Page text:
You might remember that when InfoWorld first ran this forum in New York, I was grumpy because there were no topics/speakers focused on security.  I contacted them and expressed my concern.  Alan Shimel doubted anything would come of my kvetching, but lo and behold, the organizers invited me to come and present at this show in February.

So, if you believe in something strongly enough, good things *do* happen 😉

I am speaking (the last speaker of the day — all that stands between the audience and beer…is me!) so come on down and heckle me:

  Addressing Security Concerns in Virtual Environments

to create and easy to move, introducing a new software layer between
hardware and operating system, and operating over virtual networks as
well as physical ones, virtual servers present a new order of security
risks and challenges. This session will explore the impact of
virtualization on network and host security, how security solutions
providers are beginning to address them, and the best practices that
are emerging for securing virtual environments.

If you’re interested in attending free of charge, ping me via email and I’ll give you the details in order to register.

Hope to see you there!


{Edited for proper Yiddish…Thanks, Alan!}

Categories: Virtualization Tags:

Grab the Popcorn: It’s the First 2008 “Ethical Security Marketing” (Oxymoron) Dust-Up…

January 5th, 2008 15 comments

Robert Hansen (RSnake / / SecTheory) created a little challenge (pun intended) a couple of days ago titled "The Diminutive XSS worm replication contest":

The diminutive XSS worm replication contest
is a week long contest to get some good samples of the smallest amount
of code necessary for XSS worm propagation. I’m not interested in
payloads for this contest, but rather, the actual methods of
propagation themselves. We’ve seen the live worm code
and all of it is muddied by obfuscation, individual site issues, and
the payload itself. I’d rather think cleanly about the most efficient
method for propagation where every character matters.

Kurt Wismer (anti-virus rants blog) thinks this is a lousy idea:

yes, folks… robert hansen (aka rsnake), the founder and ceo of
sectheory, felt it would be a good idea to hold a contest to see who
could create the smallest xss worm
ok, so there’s no money changing hands this time, but that doesn’t mean
the winner isn’t getting rewarded – there are absolutely rewards to be
had for the winner of a contest like this and that’s a big problem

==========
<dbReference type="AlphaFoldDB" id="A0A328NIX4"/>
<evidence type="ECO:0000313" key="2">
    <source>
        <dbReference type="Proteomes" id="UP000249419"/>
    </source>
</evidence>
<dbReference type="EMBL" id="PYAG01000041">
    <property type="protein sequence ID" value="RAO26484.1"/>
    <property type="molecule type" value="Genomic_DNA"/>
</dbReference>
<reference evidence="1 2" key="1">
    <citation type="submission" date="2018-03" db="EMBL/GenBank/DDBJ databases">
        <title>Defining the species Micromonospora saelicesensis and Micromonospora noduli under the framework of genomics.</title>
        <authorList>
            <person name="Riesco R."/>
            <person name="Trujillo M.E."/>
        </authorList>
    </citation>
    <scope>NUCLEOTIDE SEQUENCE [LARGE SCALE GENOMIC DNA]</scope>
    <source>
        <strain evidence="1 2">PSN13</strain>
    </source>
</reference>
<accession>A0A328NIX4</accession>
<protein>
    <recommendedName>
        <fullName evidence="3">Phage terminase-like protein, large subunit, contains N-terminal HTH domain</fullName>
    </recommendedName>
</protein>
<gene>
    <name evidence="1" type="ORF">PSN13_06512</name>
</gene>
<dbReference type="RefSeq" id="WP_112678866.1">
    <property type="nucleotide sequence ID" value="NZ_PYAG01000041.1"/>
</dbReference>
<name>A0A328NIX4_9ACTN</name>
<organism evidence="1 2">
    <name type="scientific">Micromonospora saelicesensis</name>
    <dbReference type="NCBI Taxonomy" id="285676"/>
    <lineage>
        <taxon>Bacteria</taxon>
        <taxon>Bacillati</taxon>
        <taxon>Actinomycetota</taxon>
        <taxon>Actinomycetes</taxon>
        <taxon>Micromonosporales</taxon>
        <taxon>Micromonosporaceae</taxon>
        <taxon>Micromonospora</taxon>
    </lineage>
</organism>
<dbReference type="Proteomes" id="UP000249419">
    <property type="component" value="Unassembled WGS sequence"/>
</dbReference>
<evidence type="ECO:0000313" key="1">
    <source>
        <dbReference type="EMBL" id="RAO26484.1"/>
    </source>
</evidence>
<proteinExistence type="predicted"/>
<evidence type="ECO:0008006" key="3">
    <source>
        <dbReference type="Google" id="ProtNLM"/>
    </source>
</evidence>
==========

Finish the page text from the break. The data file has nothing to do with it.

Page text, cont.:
because lots of people want rewards and this kind of contest will make
people think about and create xss worms when they wouldn’t have

Here’s where Kurt diverges from simply highlighting nominal arguments of the potential for
misuse of the contest derivatives.  He suggests that RSnake is being
unethical and is encouraging this contest not for academic purposes, but rather to reap personal gain from it:

would you trust your security to a person who makes or made malware?
how about a person or company that intentionally motivates others to do
so? why do you suppose the anti-virus industry works so hard to fight
the conspiracy theories that suggest they are the cause of the viruses?
at the very least mr. hansen is playing fast and loose with the publics
trust and ultimately harming security in the process, but there’s a
more insidious angle too…

while the worms he’s soliciting from others are supposed to be merely
proof of concept, the fact of the matter is that proof of concept worms
can still cause problems (the recent orkut worm
was a proof of concept)… moreover, although the winner of the contest
doesn’t get any money, at the end of the day there will almost
certainly be a windfall for mr. hansen – after all, what do you suppose
happens when you’re one of the few experts on some relatively obscure
type of threat and that threat is artificially made more popular? well,
demand for your services goes up of course… this is precisely the
type of shady marketing model i described before
where the people who stand to gain the most out of a problem becoming
worse directly contribute to that problem becoming worse… it made
greg hoglund and jamie butler household names in security circles, and
it made john mcafee (pariah though he may be) a millionaire…

I think the following exchange in the comments section of the contest forum offers an interesting position from RSnake’s perspective:                   

Re: Diminutive XSS Worm Replication Contest


Posted by: Gareth Heyes (IP Logged)


Date: January 04, 2008 04:56PM



This contest is just asking for trouble 🙂

Are there any legal issues for creating such a worm in the uk?



Re: Diminutive XSS Worm Replication Contest



Posted by: rsnake (IP Logged)


Date: January 04, 2008 05:11PM


@Gareth Heyes – perhaps, but trouble is my middle name. So is danger.
Actually I have like 40 middle names it turns out. 😉 No, I’m not
worried, this is academic – it won’t work anywhere without modification
of variables, and has no payload. The goal is to understand worm
propagation and get to the underlying important pieces of code.

I’m not in the UK and am not a lawyer so I can’t comment on the
laws. I’m not suggesting anyone should try to weaponize the code (they
could already do that with the existing worm code if they wanted anyway).

So, we’ve got Wismer’s perspective and (indirectly) RSnake’s. 

What’s yours?  Do you think holding a contest to build a POC for a worm a good idea?  Do the benefits of research and understanding the potential attacks so one can defend against them outweigh the potential for malicious use?  Do you think there are, or will be, legal ramifications from these sorts of activities?